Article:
The invention sought to be patented in a subgeneric aspect resides in the concept of a chemical compound of the formula: ##STR3## wherein A is hydrogen or the two A groups form a direct bond between the sulfur atoms; X1 is L-Trp, or D-Trp; X2 is L-Cys, or D-Cys; and the pharmacologically acceptable acid addition salts thereof.
The invention sought to be patented in a first specific aspect resides in the concept of the chemical compound which is: ##STR4##
The invention sought to be patented in a second specific aspect resides in the concept of the chemical compound which is: ##STR5##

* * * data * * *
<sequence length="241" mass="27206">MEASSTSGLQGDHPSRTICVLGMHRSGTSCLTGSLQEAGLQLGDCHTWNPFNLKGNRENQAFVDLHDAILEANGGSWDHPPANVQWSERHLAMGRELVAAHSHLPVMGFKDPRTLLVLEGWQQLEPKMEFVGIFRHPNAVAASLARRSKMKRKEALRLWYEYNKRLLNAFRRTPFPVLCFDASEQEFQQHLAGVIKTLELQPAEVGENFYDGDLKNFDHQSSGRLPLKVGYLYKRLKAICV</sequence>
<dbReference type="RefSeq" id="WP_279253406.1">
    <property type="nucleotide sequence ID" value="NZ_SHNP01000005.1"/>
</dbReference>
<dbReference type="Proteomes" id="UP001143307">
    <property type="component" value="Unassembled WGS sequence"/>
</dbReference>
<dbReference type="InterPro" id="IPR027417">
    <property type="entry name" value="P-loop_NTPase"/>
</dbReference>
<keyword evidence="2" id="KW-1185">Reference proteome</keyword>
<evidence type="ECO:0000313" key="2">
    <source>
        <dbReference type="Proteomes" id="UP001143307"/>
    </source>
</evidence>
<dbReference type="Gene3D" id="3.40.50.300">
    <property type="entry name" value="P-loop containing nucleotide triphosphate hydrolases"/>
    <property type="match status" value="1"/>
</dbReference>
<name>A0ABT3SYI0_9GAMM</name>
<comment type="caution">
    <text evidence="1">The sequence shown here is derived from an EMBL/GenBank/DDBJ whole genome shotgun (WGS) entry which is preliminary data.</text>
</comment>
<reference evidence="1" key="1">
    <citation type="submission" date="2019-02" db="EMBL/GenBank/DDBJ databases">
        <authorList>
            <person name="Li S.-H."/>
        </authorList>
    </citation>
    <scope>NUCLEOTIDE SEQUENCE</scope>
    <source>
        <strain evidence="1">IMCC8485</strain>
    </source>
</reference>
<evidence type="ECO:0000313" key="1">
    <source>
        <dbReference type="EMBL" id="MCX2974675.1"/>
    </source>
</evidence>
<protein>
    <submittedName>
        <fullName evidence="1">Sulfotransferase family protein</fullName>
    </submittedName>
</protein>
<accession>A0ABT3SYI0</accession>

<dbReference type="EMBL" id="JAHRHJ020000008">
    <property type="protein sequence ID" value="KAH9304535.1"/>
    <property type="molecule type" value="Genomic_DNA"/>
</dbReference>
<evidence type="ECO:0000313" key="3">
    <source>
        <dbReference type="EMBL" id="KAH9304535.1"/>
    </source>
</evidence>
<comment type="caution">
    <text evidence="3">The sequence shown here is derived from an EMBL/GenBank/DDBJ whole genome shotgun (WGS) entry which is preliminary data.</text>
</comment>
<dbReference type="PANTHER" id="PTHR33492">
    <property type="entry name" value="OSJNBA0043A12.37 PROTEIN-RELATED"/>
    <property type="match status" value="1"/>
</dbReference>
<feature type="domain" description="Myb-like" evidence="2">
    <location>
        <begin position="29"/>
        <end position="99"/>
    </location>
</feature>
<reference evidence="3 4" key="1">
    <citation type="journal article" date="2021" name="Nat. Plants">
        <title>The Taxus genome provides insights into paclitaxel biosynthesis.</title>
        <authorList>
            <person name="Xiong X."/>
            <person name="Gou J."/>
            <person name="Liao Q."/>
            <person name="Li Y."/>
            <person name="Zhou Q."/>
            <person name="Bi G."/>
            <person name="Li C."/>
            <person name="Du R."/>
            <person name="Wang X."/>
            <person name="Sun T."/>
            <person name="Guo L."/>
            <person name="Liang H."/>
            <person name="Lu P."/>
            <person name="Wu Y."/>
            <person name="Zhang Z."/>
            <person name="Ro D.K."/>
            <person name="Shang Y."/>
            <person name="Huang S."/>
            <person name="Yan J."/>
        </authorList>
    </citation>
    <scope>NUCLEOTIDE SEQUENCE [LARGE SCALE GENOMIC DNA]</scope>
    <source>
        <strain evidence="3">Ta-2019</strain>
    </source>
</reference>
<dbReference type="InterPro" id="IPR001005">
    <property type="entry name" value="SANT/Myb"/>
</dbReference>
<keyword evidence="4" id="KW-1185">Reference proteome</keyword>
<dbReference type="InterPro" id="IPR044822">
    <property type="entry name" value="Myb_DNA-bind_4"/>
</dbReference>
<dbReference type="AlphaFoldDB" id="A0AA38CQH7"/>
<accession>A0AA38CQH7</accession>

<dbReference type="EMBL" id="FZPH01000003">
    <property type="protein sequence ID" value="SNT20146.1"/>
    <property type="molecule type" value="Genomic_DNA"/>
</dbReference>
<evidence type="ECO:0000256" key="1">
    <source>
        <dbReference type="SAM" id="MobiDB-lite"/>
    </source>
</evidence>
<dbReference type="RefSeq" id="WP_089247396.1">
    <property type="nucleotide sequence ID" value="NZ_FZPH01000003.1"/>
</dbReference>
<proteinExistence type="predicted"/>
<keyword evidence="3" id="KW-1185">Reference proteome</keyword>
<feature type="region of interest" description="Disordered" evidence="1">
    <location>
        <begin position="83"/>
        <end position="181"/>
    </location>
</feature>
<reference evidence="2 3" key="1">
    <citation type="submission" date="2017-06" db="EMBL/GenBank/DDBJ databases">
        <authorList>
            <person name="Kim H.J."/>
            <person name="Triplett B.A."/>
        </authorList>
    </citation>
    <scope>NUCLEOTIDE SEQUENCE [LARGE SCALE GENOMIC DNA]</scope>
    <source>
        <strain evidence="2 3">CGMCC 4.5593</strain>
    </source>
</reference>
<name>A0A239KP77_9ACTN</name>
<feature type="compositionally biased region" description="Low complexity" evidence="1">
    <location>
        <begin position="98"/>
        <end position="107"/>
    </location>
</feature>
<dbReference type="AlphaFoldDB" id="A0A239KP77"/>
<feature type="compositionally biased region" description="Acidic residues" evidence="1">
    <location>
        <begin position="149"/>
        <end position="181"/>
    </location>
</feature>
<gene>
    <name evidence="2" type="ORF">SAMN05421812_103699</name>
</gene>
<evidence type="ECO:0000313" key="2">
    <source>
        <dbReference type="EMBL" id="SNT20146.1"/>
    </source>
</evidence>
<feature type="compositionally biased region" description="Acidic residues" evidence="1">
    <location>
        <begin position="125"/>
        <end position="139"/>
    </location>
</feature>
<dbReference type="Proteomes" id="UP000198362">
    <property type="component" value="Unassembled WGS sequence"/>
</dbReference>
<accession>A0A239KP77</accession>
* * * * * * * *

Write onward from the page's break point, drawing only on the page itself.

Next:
The invention sought to be patented in a third specific aspect resides in the concept of the chemical compound which is: ##STR6##
The invention sought to be patented in a fourth specific aspect resides in the concept of the chemical compound which is: ##STR7##
The invention sought to be patented in a fifth specific asepct resides in the concept of the chemical compound which is: ##STR8##
The invention sought to be patented in a sixth specific aspect resides in the concept of the chemical compound which is: ##STR9##
The invention sought to be patented in a seventh specific aspect resides in the concept of the chemical compound which is: ##STR10##
The invention sought to be patented in an eighth specific aspect resides in the concept of the chemical compound which is: ##STR11##